Stolen tags, even after reported to police, rack up tickets for innocent drivers
Thursday, February 3, 2011
For Carlo Parcelli, having his license plates stolen was bad enough. But soon he was receiving tickets for vehicular violations he hadn't committed.
Because of speed and red-light cameras, victims of theft can face the repeated inconvenience of contesting traffic citations even after they file a police report.
"It's like I have to do my own police work," Parcelli said.
Parcelli, a former bookstore owner who now sells books via the Internet from his Hyattsville home, said he noticed the license plates from his Honda Accord were missing Dec. 30. He reported it to the Hyattsville police that day and the following week received new plates from the Maryland Motor Vehicle Administration.
Since then, he has received two citations for violations he could not have committed. The citations, dated Jan. 3 and Jan. 12, are from the Mount Rainier Police Department, which has a speed camera on Rhode Island Avenue. The citations show a Honda bearing the stolen tags.
For each citation, Parcelli had to take a copy of the police report he filed in Hyattsville to the Mount Rainier Police Department to have them voided.
Mount Rainier Police Chief Michael Scott said current speed camera technology leaves people facing a situation like Parcelli's with no alternative but to challenge each citation received.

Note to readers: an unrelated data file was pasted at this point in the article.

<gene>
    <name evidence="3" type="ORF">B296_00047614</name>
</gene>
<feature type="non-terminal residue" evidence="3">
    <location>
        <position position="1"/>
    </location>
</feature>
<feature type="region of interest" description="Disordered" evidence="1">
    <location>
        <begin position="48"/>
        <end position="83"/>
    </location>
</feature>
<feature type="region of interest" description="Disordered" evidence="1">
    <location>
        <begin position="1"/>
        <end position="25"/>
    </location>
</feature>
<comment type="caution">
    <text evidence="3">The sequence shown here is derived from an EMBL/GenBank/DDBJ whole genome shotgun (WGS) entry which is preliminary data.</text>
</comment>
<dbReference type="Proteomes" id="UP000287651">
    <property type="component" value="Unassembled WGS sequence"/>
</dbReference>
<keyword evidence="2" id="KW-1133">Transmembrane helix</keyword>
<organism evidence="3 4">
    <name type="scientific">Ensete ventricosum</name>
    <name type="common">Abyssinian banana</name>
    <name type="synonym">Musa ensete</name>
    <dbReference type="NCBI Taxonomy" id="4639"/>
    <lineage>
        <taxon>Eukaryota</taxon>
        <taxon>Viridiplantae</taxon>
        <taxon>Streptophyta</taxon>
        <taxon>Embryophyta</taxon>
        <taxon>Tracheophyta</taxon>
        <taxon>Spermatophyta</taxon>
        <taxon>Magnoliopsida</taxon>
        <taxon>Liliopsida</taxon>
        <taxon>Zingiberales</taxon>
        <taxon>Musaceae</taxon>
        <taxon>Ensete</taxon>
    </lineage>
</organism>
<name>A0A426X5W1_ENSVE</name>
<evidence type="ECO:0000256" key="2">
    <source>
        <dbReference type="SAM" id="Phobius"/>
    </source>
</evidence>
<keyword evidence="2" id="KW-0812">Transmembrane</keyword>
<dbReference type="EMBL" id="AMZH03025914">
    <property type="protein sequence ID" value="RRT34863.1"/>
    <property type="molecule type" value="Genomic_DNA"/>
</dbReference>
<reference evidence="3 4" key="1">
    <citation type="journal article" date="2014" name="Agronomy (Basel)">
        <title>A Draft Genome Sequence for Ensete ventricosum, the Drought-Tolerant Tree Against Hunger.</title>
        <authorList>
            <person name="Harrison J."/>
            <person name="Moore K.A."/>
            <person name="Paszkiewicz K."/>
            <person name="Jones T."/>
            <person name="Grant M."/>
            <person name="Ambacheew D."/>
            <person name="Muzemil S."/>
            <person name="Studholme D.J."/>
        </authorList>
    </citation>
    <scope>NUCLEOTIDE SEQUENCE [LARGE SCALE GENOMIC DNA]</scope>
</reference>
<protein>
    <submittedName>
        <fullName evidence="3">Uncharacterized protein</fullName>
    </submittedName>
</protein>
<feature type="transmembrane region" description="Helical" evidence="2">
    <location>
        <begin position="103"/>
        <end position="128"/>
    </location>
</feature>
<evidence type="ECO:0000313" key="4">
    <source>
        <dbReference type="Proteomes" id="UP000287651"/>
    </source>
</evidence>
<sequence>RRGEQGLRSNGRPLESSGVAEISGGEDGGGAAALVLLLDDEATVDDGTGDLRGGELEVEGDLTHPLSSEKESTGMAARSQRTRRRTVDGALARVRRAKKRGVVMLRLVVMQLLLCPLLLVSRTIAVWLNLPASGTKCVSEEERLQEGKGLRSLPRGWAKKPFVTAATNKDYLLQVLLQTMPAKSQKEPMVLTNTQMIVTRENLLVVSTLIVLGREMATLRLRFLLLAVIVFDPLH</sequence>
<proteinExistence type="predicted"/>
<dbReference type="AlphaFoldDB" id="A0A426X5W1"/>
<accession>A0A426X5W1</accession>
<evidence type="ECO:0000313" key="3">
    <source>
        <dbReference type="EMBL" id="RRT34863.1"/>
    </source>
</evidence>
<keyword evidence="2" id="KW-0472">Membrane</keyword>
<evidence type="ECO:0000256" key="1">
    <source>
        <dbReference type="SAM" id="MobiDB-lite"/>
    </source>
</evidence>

"We haven't reached a point in the technology yet where we can link the speed cameras to the . . . stolen vehicle databases," Scott said. "We void those citations out, that's not a problem. . . . It may be a hassle for the owner, but unfortunately, that's what we have at the present time."
At least two people examine citations before they are sent out, Scott said. A technician from the vendor that operates the cameras removes any citations that can't be issued, such as those where the license plate number cannot be identified. Then a Mount Rainier police officer examines the remaining citations to verify the car's speed warrants a violation.
However, with the city issuing about 400 citations daily, Scott said, the department doesn't have the time or resources to check every ticket against the stolen vehicle database.
Scott added that voiding violations because of stolen tags is not common.
"If we got 10 in a year, that would be high," Scott said.